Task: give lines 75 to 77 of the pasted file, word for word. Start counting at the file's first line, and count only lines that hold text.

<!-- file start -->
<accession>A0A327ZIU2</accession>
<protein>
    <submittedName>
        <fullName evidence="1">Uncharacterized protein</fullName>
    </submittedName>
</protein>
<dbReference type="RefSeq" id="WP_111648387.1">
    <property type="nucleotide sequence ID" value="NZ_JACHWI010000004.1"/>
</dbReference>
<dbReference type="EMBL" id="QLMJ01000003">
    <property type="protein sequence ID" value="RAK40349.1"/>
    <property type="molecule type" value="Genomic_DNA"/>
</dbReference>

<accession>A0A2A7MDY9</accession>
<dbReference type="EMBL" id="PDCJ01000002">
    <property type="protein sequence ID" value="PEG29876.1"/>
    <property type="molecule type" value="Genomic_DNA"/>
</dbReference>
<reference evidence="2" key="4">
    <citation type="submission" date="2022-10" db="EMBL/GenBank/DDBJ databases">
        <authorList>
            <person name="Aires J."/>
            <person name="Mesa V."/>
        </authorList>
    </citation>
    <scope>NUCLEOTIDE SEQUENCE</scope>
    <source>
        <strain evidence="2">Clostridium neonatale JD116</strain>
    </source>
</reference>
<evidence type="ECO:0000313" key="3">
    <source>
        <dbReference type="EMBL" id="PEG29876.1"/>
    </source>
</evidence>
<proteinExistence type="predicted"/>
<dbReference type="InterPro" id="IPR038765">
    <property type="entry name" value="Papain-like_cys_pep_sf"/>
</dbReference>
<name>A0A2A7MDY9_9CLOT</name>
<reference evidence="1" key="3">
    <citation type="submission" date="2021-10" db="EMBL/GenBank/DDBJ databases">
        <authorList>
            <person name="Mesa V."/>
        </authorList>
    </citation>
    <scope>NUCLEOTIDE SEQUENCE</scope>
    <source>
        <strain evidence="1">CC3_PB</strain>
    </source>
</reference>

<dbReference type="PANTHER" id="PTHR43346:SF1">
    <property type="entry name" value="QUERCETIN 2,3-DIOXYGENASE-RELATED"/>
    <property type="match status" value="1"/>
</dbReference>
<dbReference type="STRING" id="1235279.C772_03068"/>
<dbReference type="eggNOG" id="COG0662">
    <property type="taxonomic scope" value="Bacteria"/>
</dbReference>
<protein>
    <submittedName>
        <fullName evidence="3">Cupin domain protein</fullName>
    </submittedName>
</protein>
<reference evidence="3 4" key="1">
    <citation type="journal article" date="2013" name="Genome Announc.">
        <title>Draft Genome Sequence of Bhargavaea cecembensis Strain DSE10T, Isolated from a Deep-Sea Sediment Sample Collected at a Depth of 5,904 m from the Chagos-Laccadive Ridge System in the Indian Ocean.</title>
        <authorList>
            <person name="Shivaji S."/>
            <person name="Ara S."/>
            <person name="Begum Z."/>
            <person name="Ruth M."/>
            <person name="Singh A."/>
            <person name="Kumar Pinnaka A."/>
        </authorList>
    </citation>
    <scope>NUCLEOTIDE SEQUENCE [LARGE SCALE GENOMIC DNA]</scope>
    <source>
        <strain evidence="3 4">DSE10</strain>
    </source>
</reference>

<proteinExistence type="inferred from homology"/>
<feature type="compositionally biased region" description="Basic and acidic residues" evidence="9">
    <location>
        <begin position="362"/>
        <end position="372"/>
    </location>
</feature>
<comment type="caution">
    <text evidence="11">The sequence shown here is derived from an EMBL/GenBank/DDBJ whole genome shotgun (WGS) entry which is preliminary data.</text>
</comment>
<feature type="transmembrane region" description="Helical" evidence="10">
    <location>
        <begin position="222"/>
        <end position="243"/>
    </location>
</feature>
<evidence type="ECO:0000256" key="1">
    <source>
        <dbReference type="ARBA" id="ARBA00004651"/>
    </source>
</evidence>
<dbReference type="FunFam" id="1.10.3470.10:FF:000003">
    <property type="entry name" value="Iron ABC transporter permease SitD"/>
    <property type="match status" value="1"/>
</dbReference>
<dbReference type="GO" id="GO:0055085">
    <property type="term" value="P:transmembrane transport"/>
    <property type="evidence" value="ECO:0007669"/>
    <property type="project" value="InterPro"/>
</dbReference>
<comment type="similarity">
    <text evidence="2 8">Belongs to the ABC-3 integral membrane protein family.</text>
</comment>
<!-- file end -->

        </authorList>
    </citation>
    <scope>NUCLEOTIDE SEQUENCE [LARGE SCALE GENOMIC DNA]</scope>